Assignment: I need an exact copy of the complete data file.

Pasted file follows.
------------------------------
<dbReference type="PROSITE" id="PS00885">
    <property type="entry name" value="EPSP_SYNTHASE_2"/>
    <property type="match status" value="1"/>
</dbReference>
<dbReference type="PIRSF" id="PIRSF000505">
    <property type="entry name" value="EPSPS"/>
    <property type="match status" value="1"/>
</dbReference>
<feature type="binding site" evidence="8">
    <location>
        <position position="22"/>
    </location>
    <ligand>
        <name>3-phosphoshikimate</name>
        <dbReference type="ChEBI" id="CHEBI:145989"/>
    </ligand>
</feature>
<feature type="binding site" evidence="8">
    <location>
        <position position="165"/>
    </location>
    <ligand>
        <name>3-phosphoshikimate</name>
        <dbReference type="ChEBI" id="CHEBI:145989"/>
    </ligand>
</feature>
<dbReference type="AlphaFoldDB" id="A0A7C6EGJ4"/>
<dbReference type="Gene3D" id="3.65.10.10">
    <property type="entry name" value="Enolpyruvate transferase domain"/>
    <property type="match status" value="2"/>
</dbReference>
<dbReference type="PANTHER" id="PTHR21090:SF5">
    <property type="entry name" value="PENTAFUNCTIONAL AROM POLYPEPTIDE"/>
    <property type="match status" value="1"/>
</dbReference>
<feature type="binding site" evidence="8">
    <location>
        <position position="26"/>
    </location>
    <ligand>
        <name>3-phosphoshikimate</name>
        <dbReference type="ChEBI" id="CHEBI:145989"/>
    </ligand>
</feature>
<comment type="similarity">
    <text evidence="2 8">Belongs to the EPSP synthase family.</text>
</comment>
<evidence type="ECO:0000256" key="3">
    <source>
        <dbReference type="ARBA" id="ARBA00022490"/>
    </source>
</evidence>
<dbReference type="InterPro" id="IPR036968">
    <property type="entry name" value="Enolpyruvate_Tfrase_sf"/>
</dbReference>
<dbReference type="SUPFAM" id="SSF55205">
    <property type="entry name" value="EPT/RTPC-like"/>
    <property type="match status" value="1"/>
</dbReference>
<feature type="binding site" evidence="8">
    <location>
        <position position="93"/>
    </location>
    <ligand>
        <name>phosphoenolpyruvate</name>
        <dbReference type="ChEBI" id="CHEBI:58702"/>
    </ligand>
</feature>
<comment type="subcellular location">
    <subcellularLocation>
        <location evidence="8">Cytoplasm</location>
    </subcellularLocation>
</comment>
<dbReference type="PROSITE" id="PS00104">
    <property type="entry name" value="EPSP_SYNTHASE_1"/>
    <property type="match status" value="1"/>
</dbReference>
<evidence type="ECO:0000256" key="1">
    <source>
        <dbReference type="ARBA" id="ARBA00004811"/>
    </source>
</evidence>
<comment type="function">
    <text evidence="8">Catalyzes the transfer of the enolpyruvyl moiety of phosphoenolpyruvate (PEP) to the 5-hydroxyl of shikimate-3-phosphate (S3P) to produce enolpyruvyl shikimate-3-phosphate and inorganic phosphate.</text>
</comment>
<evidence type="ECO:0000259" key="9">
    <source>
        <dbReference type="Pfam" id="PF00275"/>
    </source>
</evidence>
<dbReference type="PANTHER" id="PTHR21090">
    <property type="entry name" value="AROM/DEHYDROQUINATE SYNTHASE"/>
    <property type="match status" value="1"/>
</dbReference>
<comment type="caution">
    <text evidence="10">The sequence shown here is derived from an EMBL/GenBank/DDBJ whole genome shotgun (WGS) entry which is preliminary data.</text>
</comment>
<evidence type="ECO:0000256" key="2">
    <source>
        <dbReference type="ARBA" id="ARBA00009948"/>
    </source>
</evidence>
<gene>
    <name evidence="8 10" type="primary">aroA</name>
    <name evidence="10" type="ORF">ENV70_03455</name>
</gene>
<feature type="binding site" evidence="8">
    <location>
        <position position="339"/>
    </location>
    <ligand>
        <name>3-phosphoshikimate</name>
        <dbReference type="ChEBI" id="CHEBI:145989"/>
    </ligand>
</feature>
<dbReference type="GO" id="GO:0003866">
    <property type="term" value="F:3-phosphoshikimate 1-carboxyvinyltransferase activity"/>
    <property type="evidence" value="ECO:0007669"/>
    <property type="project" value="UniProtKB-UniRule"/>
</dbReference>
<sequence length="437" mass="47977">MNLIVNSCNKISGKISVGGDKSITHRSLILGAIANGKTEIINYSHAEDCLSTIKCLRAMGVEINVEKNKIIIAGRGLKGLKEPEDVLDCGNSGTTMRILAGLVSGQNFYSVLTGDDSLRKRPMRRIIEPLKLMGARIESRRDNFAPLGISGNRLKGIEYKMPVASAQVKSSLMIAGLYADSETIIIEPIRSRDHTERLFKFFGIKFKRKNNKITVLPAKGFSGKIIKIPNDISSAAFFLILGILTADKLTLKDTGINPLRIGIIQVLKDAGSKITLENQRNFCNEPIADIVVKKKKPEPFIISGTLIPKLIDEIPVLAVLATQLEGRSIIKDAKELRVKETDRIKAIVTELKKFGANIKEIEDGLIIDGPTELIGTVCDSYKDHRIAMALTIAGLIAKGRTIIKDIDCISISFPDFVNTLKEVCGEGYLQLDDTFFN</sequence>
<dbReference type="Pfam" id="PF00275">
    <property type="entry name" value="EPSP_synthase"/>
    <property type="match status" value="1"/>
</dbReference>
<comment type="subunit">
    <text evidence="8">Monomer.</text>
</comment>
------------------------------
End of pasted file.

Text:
<dbReference type="PROSITE" id="PS00885">
    <property type="entry name" value="EPSP_SYNTHASE_2"/>
    <property type="match status" value="1"/>
</dbReference>
<dbReference type="PIRSF" id="PIRSF000505">
    <property type="entry name" value="EPSPS"/>
    <property type="match status" value="1"/>
</dbReference>
<feature type="binding site" evidence="8">
    <location>
        <position position="22"/>
    </location>
    <ligand>
        <name>3-phosphoshikimate</name>
        <dbReference type="ChEBI" id="CHEBI:145989"/>
    </ligand>
</feature>
<feature type="binding site" evidence="8">
    <location>
        <position position="165"/>
    </location>
    <ligand>
        <name>3-phosphoshikimate</name>
        <dbReference type="ChEBI" id="CHEBI:145989"/>
    </ligand>
</feature>
<dbReference type="AlphaFoldDB" id="A0A7C6EGJ4"/>
<dbReference type="Gene3D" id="3.65.10.10">
    <property type="entry name" value="Enolpyruvate transferase domain"/>
    <property type="match status" value="2"/>
</dbReference>
<dbReference type="PANTHER" id="PTHR21090:SF5">
    <property type="entry name" value="PENTAFUNCTIONAL AROM POLYPEPTIDE"/>
    <property type="match status" value="1"/>
</dbReference>
<feature type="binding site" evidence="8">
    <location>
        <position position="26"/>
    </location>
    <ligand>
        <name>3-phosphoshikimate</name>
        <dbReference type="ChEBI" id="CHEBI:145989"/>
    </ligand>
</feature>
<comment type="similarity">
    <text evidence="2 8">Belongs to the EPSP synthase family.</text>
</comment>
<evidence type="ECO:0000256" key="3">
    <source>
        <dbReference type="ARBA" id="ARBA00022490"/>
    </source>
</evidence>
<dbReference type="InterPro" id="IPR036968">
    <property type="entry name" value="Enolpyruvate_Tfrase_sf"/>
</dbReference>
<dbReference type="SUPFAM" id="SSF55205">
    <property type="entry name" value="EPT/RTPC-like"/>
    <property type="match status" value="1"/>
</dbReference>
<feature type="binding site" evidence="8">
    <location>
        <position position="93"/>
    </location>
    <ligand>
        <name>phosphoenolpyruvate</name>
        <dbReference type="ChEBI" id="CHEBI:58702"/>
    </ligand>
</feature>
<comment type="subcellular location">
    <subcellularLocation>
        <location evidence="8">Cytoplasm</location>
    </subcellularLocation>
</comment>
<dbReference type="PROSITE" id="PS00104">
    <property type="entry name" value="EPSP_SYNTHASE_1"/>
    <property type="match status" value="1"/>
</dbReference>
<evidence type="ECO:0000256" key="1">
    <source>
        <dbReference type="ARBA" id="ARBA00004811"/>
    </source>
</evidence>
<comment type="function">
    <text evidence="8">Catalyzes the transfer of the enolpyruvyl moiety of phosphoenolpyruvate (PEP) to the 5-hydroxyl of shikimate-3-phosphate (S3P) to produce enolpyruvyl shikimate-3-phosphate and inorganic phosphate.</text>
</comment>
<evidence type="ECO:0000259" key="9">
    <source>
        <dbReference type="Pfam" id="PF00275"/>
    </source>
</evidence>
<dbReference type="PANTHER" id="PTHR21090">
    <property type="entry name" value="AROM/DEHYDROQUINATE SYNTHASE"/>
    <property type="match status" value="1"/>
</dbReference>
<comment type="caution">
    <text evidence="10">The sequence shown here is derived from an EMBL/GenBank/DDBJ whole genome shotgun (WGS) entry which is preliminary data.</text>
</comment>
<evidence type="ECO:0000256" key="2">
    <source>
        <dbReference type="ARBA" id="ARBA00009948"/>
    </source>
</evidence>
<gene>
    <name evidence="8 10" type="primary">aroA</name>
    <name evidence="10" type="ORF">ENV70_03455</name>
</gene>
<feature type="binding site" evidence="8">
    <location>
        <position position="339"/>
    </location>
    <ligand>
        <name>3-phosphoshikimate</name>
        <dbReference type="ChEBI" id="CHEBI:145989"/>
    </ligand>
</feature>
<dbReference type="GO" id="GO:0003866">
    <property type="term" value="F:3-phosphoshikimate 1-carboxyvinyltransferase activity"/>
    <property type="evidence" value="ECO:0007669"/>
    <property type="project" value="UniProtKB-UniRule"/>
</dbReference>
<sequence length="437" mass="47977">MNLIVNSCNKISGKISVGGDKSITHRSLILGAIANGKTEIINYSHAEDCLSTIKCLRAMGVEINVEKNKIIIAGRGLKGLKEPEDVLDCGNSGTTMRILAGLVSGQNFYSVLTGDDSLRKRPMRRIIEPLKLMGARIESRRDNFAPLGISGNRLKGIEYKMPVASAQVKSSLMIAGLYADSETIIIEPIRSRDHTERLFKFFGIKFKRKNNKITVLPAKGFSGKIIKIPNDISSAAFFLILGILTADKLTLKDTGINPLRIGIIQVLKDAGSKITLENQRNFCNEPIADIVVKKKKPEPFIISGTLIPKLIDEIPVLAVLATQLEGRSIIKDAKELRVKETDRIKAIVTELKKFGANIKEIEDGLIIDGPTELIGTVCDSYKDHRIAMALTIAGLIAKGRTIIKDIDCISISFPDFVNTLKEVCGEGYLQLDDTFFN</sequence>
<dbReference type="Pfam" id="PF00275">
    <property type="entry name" value="EPSP_synthase"/>
    <property type="match status" value="1"/>
</dbReference>
<comment type="subunit">
    <text evidence="8">Monomer.</text>
</comment>